In order to teach responsibility in kids, get the child/teen to deal with the issue they have with the teacher directly. If that does not work set up a meeting with the teacher. If that does not work, let your child know that this is how the real world works…we cannot be liked by everyone and we might not like everyone. As an individual, I would expect my child to do their best and disregard grades ( if the teacher was grading unfairly). If the teacher seems to be outright discriminating or bullying or constantly being mean, have them change to a new class/teacher.

    Reply
  4. Maria Sowinski (Edit) Report

    Don’t let either of them off the hook.  It is a teachers job to reach each student.  It is the students job to follow the rules.  Engage the teacher.  Ask her or him what solutions they believe will work.  They have seen thousands of kids, you have only seen one, two or three.  Expect them to come up with a way that works for everyone including the student.

    Reply
  5. bigblue (Edit) Report

    I have seen with my son’s teacher a holier-than-thou attitude at times. It makes it more difficult for both my child and me. I know my son isn’t perfect, but the teacher seems to think that the child is always wrong and the teacher is always right. It gets frustrating.

    Reply
  6. Maria Sowinski (Edit) Report

    Parents take heart.  Just because your child does not do well in traditional school settings, does not indicate how the rest of their life will turn out.  My son needed two desks for all of his papers in third and fourth grade.  He drove his teachers crazy.  The teachers especially in 3rd and 4th grade continually told us about how disruptive he was to their teaching, how he did not have the assignments and would definitely not be able to navigate through high school.  We told the teachers that was not an option and they needed to work with him and us to figure it out.  We always encouraged our son to get his papers in order, tried many things, and just let him be.  We did hold our son accountable for turning his work in and he did miss out on activities when he did not meet the assignments.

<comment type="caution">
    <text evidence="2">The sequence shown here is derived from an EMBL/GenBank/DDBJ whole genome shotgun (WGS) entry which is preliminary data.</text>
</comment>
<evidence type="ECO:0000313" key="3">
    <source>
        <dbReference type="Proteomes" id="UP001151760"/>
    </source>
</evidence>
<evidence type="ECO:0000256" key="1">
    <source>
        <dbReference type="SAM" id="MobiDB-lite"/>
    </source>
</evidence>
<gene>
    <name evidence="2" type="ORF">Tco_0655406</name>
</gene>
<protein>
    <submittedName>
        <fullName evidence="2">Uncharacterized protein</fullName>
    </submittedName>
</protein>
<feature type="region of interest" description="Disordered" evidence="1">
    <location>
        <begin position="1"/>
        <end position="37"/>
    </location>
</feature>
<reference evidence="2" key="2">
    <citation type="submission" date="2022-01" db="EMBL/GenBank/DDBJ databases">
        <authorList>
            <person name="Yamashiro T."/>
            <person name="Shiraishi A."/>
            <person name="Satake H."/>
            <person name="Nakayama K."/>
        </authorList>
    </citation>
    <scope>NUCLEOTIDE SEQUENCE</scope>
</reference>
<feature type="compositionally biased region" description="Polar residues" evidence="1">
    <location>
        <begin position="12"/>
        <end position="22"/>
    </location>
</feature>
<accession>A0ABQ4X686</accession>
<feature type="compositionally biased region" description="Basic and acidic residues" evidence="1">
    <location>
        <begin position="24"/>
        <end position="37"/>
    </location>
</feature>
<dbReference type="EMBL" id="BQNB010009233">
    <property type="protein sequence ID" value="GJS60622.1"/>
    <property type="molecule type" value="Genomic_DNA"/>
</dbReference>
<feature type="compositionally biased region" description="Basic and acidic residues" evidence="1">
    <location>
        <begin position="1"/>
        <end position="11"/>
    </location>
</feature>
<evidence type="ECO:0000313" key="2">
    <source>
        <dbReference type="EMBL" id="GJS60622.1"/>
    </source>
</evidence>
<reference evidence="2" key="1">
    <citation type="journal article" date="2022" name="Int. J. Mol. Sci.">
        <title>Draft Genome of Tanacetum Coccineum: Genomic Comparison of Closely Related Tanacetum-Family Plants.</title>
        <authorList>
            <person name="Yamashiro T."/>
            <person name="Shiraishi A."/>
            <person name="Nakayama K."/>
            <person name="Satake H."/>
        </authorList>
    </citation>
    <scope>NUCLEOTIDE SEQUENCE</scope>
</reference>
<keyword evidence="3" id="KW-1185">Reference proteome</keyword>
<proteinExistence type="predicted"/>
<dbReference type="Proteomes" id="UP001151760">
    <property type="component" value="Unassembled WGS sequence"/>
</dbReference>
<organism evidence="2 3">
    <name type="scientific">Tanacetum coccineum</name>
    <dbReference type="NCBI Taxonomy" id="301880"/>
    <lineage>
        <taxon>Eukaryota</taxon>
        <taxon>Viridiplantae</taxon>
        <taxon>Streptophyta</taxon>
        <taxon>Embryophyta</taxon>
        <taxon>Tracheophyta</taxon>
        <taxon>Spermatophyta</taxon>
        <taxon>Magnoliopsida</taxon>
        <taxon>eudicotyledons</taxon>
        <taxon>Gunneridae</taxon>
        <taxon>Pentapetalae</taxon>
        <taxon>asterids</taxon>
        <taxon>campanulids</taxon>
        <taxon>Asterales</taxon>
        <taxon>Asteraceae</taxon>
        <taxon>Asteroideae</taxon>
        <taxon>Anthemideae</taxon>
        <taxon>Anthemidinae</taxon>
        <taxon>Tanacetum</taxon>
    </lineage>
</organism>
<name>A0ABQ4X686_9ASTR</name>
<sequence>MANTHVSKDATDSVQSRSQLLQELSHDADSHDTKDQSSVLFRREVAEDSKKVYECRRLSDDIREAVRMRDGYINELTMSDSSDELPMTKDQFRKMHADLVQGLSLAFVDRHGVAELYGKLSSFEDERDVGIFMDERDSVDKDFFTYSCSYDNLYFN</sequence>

One particular teacher told the rest of the class that “he is going to be a garbage man when he grows up” as our son left the class room to sit in the hall while the class reviewed an assignment he could not find.  You can imagine my fury when I heard that.  When I asked my son what he thought of that.  He shrugged his shoulders and said, “well at least I will be making more money than Mrs. Teacher.  The newspaper said she makes $40,000 per year.  Garbage men make $63,000 per year.   My fourth grade son on his own read and remembered the salaries of a newspaper article on different types of employment.  The salaries I listed are not accurate, just an example.  It did not bother him in the least what she said, I needed to let it go too.

    Today as I write this my son is one semester short of a finance degree in college.  HAHA take that you third and fourth grade teachers!  He is a deep, quick thinker, board with the monotony of school.  He loves checking out all of the audio books from the college library and listens to them in between the regular college activities.

    Maria Sowinski

    Reply
  7. lark (Edit) Report

    Good thoughts.  We tried repeatedly to get an interview with our child’s class teacher, only to be fobbed off to the principal every time.  When we asked about how they managed things with students in school, we were fobbed off and not given any information.  We were consistently treated as though we were at fault, no matter how we approached the teacher – and we did try what was mentioned above.  However, in our case it didn’t work, despite our best efforts and we ended up having to take our child out of that school.  I guess what I’m saying is that this is good advice, but it may not always work, so be prepared to take an alternative path if you need to.

    Reply